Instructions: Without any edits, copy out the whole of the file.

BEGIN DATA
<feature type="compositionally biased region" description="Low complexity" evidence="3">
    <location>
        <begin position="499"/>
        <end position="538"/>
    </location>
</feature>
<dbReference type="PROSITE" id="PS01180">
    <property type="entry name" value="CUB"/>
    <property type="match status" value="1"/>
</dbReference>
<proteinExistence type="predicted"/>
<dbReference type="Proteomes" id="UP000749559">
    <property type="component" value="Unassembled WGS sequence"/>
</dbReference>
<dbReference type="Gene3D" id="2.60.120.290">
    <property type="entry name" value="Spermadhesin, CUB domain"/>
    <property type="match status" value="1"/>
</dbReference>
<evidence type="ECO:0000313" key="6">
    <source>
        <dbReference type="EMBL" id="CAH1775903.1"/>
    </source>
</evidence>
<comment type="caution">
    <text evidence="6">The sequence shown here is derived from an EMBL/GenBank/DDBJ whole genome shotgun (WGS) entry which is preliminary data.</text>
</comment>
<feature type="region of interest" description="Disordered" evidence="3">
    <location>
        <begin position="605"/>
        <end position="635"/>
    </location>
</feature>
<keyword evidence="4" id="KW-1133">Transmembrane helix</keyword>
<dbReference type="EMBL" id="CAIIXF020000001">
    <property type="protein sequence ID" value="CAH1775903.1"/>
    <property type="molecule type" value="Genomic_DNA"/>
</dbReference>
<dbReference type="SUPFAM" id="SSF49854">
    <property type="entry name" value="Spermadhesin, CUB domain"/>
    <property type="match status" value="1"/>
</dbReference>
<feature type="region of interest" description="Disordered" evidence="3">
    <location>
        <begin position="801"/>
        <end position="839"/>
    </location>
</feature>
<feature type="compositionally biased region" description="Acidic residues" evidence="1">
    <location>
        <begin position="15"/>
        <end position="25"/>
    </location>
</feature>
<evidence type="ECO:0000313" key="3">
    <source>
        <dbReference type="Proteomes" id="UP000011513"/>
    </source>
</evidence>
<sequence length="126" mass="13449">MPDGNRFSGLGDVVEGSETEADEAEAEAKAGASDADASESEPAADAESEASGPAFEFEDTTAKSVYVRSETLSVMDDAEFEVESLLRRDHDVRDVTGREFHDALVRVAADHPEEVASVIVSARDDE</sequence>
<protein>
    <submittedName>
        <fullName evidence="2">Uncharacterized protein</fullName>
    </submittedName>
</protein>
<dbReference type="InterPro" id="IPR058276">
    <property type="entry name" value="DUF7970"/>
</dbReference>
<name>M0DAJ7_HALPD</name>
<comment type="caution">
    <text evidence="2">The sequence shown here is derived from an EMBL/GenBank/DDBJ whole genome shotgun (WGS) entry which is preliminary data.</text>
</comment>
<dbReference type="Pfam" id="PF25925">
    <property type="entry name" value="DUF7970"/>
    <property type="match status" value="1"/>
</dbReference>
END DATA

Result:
<feature type="compositionally biased region" description="Low complexity" evidence="3">
    <location>
        <begin position="499"/>
        <end position="538"/>
    </location>
</feature>
<dbReference type="PROSITE" id="PS01180">
    <property type="entry name" value="CUB"/>
    <property type="match status" value="1"/>
</dbReference>
<proteinExistence type="predicted"/>
<dbReference type="Proteomes" id="UP000749559">
    <property type="component" value="Unassembled WGS sequence"/>
</dbReference>
<dbReference type="Gene3D" id="2.60.120.290">
    <property type="entry name" value="Spermadhesin, CUB domain"/>
    <property type="match status" value="1"/>
</dbReference>
<evidence type="ECO:0000313" key="6">
    <source>
        <dbReference type="EMBL" id="CAH1775903.1"/>
    </source>
</evidence>
<comment type="caution">
    <text evidence="6">The sequence shown here is derived from an EMBL/GenBank/DDBJ whole genome shotgun (WGS) entry which is preliminary data.</text>
</comment>
<feature type="region of interest" description="Disordered" evidence="3">
    <location>
        <begin position="605"/>
        <end position="635"/>
    </location>
</feature>
<keyword evidence="4" id="KW-1133">Transmembrane helix</keyword>
<dbReference type="EMBL" id="CAIIXF020000001">
    <property type="protein sequence ID" value="CAH1775903.1"/>
    <property type="molecule type" value="Genomic_DNA"/>
</dbReference>
<dbReference type="SUPFAM" id="SSF49854">
    <property type="entry name" value="Spermadhesin, CUB domain"/>
    <property type="match status" value="1"/>
</dbReference>
<feature type="region of interest" description="Disordered" evidence="3">
    <location>
        <begin position="801"/>
        <end position="839"/>
    </location>
</feature>
<feature type="compositionally biased region" description="Acidic residues" evidence="1">
    <location>
        <begin position="15"/>
        <end position="25"/>
    </location>
</feature>
<evidence type="ECO:0000313" key="3">
    <source>
        <dbReference type="Proteomes" id="UP000011513"/>
    </source>
</evidence>
<sequence length="126" mass="13449">MPDGNRFSGLGDVVEGSETEADEAEAEAKAGASDADASESEPAADAESEASGPAFEFEDTTAKSVYVRSETLSVMDDAEFEVESLLRRDHDVRDVTGREFHDALVRVAADHPEEVASVIVSARDDE</sequence>
<protein>
    <submittedName>
        <fullName evidence="2">Uncharacterized protein</fullName>
    </submittedName>
</protein>
<dbReference type="InterPro" id="IPR058276">
    <property type="entry name" value="DUF7970"/>
</dbReference>
<name>M0DAJ7_HALPD</name>
<comment type="caution">
    <text evidence="2">The sequence shown here is derived from an EMBL/GenBank/DDBJ whole genome shotgun (WGS) entry which is preliminary data.</text>
</comment>
<dbReference type="Pfam" id="PF25925">
    <property type="entry name" value="DUF7970"/>
    <property type="match status" value="1"/>
</dbReference>